Coronavirus rules: A healthy Thomas Hampson is sent home from Israel

The Israel Philharmonic Orchestra has just informed ticket-holders that the US baritone Thomas Hampson has been put on a plane back to Switzerland ‘under guidelines from the Ministry of Health’.

The Schubert songs that he was to have sung tonight have been replaced by Mozart’s Hafner Symphony.

Hampson with IPO principal viola and guest conductor Osmo Vänskä

UPDATE: We’ve had a call from Tom Hampson to say he’s completely well. He just got caught in a new tranche of Coronavirus rules.

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  • THANK YOU NORMAN for the new title. Thank you all for responding with such concerns for my health as well.

  • Not really news, it all depends on Mr. Hampson’s (or any other passenger’s) itinerary (personal and professional) in the last 14 days prior to landing in Israel.

    Again, any one could be asymptomatic and in fact feeling quite well and still carry the virus; travel and contact history is more dispositive than a temperature reading on a thermometer.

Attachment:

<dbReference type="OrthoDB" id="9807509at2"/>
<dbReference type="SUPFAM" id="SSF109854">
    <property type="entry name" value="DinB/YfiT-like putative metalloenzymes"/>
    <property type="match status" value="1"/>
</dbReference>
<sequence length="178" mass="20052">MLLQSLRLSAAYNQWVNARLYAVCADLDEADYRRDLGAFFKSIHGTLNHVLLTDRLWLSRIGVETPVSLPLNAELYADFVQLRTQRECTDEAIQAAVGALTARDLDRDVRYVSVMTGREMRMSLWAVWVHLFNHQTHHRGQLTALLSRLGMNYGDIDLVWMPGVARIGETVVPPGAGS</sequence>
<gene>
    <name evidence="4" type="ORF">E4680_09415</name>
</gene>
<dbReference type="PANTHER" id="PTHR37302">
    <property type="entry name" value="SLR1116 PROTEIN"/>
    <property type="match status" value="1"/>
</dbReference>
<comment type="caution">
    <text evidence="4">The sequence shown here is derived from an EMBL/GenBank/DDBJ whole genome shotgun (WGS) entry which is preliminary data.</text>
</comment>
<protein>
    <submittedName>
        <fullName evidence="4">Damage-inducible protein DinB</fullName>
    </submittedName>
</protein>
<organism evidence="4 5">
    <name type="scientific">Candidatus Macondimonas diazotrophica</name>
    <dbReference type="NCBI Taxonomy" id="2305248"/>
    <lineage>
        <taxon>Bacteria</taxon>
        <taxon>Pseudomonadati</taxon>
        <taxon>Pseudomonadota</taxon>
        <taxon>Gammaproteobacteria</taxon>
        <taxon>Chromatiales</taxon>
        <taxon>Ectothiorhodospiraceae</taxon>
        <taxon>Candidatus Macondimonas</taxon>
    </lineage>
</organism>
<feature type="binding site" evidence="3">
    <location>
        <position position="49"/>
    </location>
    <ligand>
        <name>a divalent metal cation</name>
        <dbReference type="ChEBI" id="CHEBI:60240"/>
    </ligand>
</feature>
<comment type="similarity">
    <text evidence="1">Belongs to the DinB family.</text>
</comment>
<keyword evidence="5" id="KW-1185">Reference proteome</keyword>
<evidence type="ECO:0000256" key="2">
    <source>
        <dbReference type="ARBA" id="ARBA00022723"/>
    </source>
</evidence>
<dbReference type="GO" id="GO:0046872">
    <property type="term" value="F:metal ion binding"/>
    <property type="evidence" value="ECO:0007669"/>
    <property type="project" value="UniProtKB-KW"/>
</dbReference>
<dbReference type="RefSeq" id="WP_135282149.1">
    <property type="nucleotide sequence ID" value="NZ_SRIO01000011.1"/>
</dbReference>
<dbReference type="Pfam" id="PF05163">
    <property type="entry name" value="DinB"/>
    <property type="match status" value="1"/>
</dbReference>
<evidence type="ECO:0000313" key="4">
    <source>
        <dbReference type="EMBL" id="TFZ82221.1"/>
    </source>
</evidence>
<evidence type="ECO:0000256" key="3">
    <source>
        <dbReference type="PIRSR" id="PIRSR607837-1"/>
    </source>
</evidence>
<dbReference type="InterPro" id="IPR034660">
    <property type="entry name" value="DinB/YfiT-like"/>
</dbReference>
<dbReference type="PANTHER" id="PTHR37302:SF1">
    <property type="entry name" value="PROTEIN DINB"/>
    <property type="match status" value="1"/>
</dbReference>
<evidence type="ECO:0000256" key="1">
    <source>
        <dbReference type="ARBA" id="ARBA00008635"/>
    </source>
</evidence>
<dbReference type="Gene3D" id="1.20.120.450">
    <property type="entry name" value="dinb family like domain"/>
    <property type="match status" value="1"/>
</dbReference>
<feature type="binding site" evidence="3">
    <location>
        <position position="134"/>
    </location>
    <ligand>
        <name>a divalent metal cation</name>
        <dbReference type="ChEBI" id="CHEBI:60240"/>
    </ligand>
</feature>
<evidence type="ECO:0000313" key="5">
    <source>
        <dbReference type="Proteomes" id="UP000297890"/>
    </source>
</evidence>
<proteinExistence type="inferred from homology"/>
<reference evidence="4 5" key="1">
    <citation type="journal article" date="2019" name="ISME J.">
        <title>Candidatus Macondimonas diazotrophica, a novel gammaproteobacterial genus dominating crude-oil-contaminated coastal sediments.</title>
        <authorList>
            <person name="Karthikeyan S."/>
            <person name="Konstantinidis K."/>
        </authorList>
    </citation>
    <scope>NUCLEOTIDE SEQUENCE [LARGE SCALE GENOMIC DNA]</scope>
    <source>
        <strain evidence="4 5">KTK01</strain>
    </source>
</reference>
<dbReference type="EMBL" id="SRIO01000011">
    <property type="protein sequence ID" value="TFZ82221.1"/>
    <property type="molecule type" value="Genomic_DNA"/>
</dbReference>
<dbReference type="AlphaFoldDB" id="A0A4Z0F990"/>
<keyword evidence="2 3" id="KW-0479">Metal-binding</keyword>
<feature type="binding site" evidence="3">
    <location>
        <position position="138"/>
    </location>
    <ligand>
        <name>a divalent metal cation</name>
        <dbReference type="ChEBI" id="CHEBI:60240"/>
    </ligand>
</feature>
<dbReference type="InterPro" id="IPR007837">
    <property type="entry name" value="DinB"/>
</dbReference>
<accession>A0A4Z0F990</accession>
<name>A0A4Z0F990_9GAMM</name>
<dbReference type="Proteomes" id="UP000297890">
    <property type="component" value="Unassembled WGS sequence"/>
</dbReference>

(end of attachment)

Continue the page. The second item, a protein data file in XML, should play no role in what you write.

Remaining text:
Likewise, one could be very ill from the normal seasonal flu and not have the coronavirus.

    Normal world-wide procedures, really.

    Israel might have slightly more constraining requirements that unless you have permanent residence in Israel where you can self-quarantine for 14 days, you have to go back.

  • Very glad to know that Mr. Hampson is very healthy but if he is healthy then why did he have to leave Israel? I’m a bit confused.

    • This is because Israel, like most countries, does not have admission rules that distinguish between people who are healthy and those who are not. The rules distinguish between persons who have visited particular countries and regions, and those who have not.

  • Thomas Hampson hasn’t sung Hafnir or Fafnirb, ut he has sung Siegmund and recorded it, very well too in part thanks to excellent German ition

    I last saw him as a noble and moving Amfortas in a concert “Parsifal” Act iii with Rene Pape’s unforgettable Guernemanz and Burkhardt Fritz’s unmemorable Parsifal. .

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